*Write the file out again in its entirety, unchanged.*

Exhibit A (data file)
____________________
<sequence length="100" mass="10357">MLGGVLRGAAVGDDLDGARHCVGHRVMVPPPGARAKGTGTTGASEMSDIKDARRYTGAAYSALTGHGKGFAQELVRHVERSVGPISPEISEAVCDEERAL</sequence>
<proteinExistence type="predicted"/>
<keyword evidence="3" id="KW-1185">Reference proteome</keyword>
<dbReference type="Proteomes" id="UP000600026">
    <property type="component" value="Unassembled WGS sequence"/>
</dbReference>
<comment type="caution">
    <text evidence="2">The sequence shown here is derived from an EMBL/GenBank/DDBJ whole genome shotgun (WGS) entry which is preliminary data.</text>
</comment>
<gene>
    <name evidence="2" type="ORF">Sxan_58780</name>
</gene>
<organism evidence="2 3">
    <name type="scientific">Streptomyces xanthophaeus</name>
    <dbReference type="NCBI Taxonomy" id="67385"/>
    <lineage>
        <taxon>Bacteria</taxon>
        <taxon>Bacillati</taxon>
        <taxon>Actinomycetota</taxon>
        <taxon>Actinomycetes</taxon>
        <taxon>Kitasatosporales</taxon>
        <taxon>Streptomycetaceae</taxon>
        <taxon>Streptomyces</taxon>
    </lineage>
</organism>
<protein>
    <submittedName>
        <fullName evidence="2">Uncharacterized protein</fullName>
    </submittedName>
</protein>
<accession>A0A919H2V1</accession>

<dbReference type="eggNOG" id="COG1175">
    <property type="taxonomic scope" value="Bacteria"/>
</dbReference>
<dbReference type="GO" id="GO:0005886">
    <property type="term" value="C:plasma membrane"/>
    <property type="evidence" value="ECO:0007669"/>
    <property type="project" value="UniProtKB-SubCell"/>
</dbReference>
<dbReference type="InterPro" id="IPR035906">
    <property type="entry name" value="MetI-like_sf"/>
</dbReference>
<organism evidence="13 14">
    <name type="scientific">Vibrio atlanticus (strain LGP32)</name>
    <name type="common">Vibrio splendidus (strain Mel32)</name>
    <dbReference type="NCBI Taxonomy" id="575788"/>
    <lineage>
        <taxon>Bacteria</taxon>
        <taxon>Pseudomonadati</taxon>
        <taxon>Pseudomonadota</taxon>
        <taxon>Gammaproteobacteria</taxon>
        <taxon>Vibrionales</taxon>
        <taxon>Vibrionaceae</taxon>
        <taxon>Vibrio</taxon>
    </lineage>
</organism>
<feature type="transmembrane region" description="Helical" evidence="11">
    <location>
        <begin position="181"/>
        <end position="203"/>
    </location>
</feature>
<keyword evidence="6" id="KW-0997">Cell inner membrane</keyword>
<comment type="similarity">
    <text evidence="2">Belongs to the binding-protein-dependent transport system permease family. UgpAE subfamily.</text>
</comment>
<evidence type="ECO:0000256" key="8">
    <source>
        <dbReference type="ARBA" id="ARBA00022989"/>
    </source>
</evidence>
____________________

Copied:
<sequence length="100" mass="10357">MLGGVLRGAAVGDDLDGARHCVGHRVMVPPPGARAKGTGTTGASEMSDIKDARRYTGAAYSALTGHGKGFAQELVRHVERSVGPISPEISEAVCDEERAL</sequence>
<proteinExistence type="predicted"/>
<keyword evidence="3" id="KW-1185">Reference proteome</keyword>
<dbReference type="Proteomes" id="UP000600026">
    <property type="component" value="Unassembled WGS sequence"/>
</dbReference>
<comment type="caution">
    <text evidence="2">The sequence shown here is derived from an EMBL/GenBank/DDBJ whole genome shotgun (WGS) entry which is preliminary data.</text>
</comment>
<gene>
    <name evidence="2" type="ORF">Sxan_58780</name>
</gene>
<organism evidence="2 3">
    <name type="scientific">Streptomyces xanthophaeus</name>
    <dbReference type="NCBI Taxonomy" id="67385"/>
    <lineage>
        <taxon>Bacteria</taxon>
        <taxon>Bacillati</taxon>
        <taxon>Actinomycetota</taxon>
        <taxon>Actinomycetes</taxon>
        <taxon>Kitasatosporales</taxon>
        <taxon>Streptomycetaceae</taxon>
        <taxon>Streptomyces</taxon>
    </lineage>
</organism>
<protein>
    <submittedName>
        <fullName evidence="2">Uncharacterized protein</fullName>
    </submittedName>
</protein>
<accession>A0A919H2V1</accession>

<dbReference type="eggNOG" id="COG1175">
    <property type="taxonomic scope" value="Bacteria"/>
</dbReference>
<dbReference type="GO" id="GO:0005886">
    <property type="term" value="C:plasma membrane"/>
    <property type="evidence" value="ECO:0007669"/>
    <property type="project" value="UniProtKB-SubCell"/>
</dbReference>
<dbReference type="InterPro" id="IPR035906">
    <property type="entry name" value="MetI-like_sf"/>
</dbReference>
<organism evidence="13 14">
    <name type="scientific">Vibrio atlanticus (strain LGP32)</name>
    <name type="common">Vibrio splendidus (strain Mel32)</name>
    <dbReference type="NCBI Taxonomy" id="575788"/>
    <lineage>
        <taxon>Bacteria</taxon>
        <taxon>Pseudomonadati</taxon>
        <taxon>Pseudomonadota</taxon>
        <taxon>Gammaproteobacteria</taxon>
        <taxon>Vibrionales</taxon>
        <taxon>Vibrionaceae</taxon>
        <taxon>Vibrio</taxon>
    </lineage>
</organism>
<feature type="transmembrane region" description="Helical" evidence="11">
    <location>
        <begin position="181"/>
        <end position="203"/>
    </location>
</feature>
<keyword evidence="6" id="KW-0997">Cell inner membrane</keyword>
<comment type="similarity">
    <text evidence="2">Belongs to the binding-protein-dependent transport system permease family. UgpAE subfamily.</text>
</comment>
<evidence type="ECO:0000256" key="8">
    <source>
        <dbReference type="ARBA" id="ARBA00022989"/>
    </source>
</evidence>